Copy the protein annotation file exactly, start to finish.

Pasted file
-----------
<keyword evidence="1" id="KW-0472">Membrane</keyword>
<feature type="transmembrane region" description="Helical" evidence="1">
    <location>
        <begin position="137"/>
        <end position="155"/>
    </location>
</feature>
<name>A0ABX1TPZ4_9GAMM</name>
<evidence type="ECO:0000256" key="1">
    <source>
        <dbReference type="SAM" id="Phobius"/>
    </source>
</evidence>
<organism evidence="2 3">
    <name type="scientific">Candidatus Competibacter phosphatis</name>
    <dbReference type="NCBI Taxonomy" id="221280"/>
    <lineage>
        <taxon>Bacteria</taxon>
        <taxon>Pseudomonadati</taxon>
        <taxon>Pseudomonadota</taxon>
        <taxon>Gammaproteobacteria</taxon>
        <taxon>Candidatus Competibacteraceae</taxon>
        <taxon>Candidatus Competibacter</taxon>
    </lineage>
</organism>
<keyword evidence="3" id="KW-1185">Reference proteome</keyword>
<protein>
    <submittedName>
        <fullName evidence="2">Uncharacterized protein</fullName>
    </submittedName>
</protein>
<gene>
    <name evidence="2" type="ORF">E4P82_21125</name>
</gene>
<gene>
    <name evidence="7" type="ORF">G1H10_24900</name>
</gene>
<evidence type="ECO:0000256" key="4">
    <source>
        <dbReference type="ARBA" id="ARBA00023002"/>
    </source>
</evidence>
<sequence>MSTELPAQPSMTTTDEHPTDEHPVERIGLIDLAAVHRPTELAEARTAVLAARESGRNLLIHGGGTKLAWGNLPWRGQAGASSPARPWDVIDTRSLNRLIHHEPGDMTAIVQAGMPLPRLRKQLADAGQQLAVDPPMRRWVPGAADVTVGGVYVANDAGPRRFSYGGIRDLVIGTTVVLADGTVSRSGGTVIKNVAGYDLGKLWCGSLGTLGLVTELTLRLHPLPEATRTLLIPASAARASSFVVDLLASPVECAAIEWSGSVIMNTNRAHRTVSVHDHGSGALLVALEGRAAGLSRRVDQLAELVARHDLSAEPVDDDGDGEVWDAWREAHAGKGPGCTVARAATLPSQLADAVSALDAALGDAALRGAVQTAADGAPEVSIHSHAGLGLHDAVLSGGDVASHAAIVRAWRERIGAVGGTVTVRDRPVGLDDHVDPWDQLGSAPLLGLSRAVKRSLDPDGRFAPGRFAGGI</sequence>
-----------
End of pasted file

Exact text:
<keyword evidence="1" id="KW-0472">Membrane</keyword>
<feature type="transmembrane region" description="Helical" evidence="1">
    <location>
        <begin position="137"/>
        <end position="155"/>
    </location>
</feature>
<name>A0ABX1TPZ4_9GAMM</name>
<evidence type="ECO:0000256" key="1">
    <source>
        <dbReference type="SAM" id="Phobius"/>
    </source>
</evidence>
<organism evidence="2 3">
    <name type="scientific">Candidatus Competibacter phosphatis</name>
    <dbReference type="NCBI Taxonomy" id="221280"/>
    <lineage>
        <taxon>Bacteria</taxon>
        <taxon>Pseudomonadati</taxon>
        <taxon>Pseudomonadota</taxon>
        <taxon>Gammaproteobacteria</taxon>
        <taxon>Candidatus Competibacteraceae</taxon>
        <taxon>Candidatus Competibacter</taxon>
    </lineage>
</organism>
<keyword evidence="3" id="KW-1185">Reference proteome</keyword>
<protein>
    <submittedName>
        <fullName evidence="2">Uncharacterized protein</fullName>
    </submittedName>
</protein>
<gene>
    <name evidence="2" type="ORF">E4P82_21125</name>
</gene>
<gene>
    <name evidence="7" type="ORF">G1H10_24900</name>
</gene>
<evidence type="ECO:0000256" key="4">
    <source>
        <dbReference type="ARBA" id="ARBA00023002"/>
    </source>
</evidence>
<sequence>MSTELPAQPSMTTTDEHPTDEHPVERIGLIDLAAVHRPTELAEARTAVLAARESGRNLLIHGGGTKLAWGNLPWRGQAGASSPARPWDVIDTRSLNRLIHHEPGDMTAIVQAGMPLPRLRKQLADAGQQLAVDPPMRRWVPGAADVTVGGVYVANDAGPRRFSYGGIRDLVIGTTVVLADGTVSRSGGTVIKNVAGYDLGKLWCGSLGTLGLVTELTLRLHPLPEATRTLLIPASAARASSFVVDLLASPVECAAIEWSGSVIMNTNRAHRTVSVHDHGSGALLVALEGRAAGLSRRVDQLAELVARHDLSAEPVDDDGDGEVWDAWREAHAGKGPGCTVARAATLPSQLADAVSALDAALGDAALRGAVQTAADGAPEVSIHSHAGLGLHDAVLSGGDVASHAAIVRAWRERIGAVGGTVTVRDRPVGLDDHVDPWDQLGSAPLLGLSRAVKRSLDPDGRFAPGRFAGGI</sequence>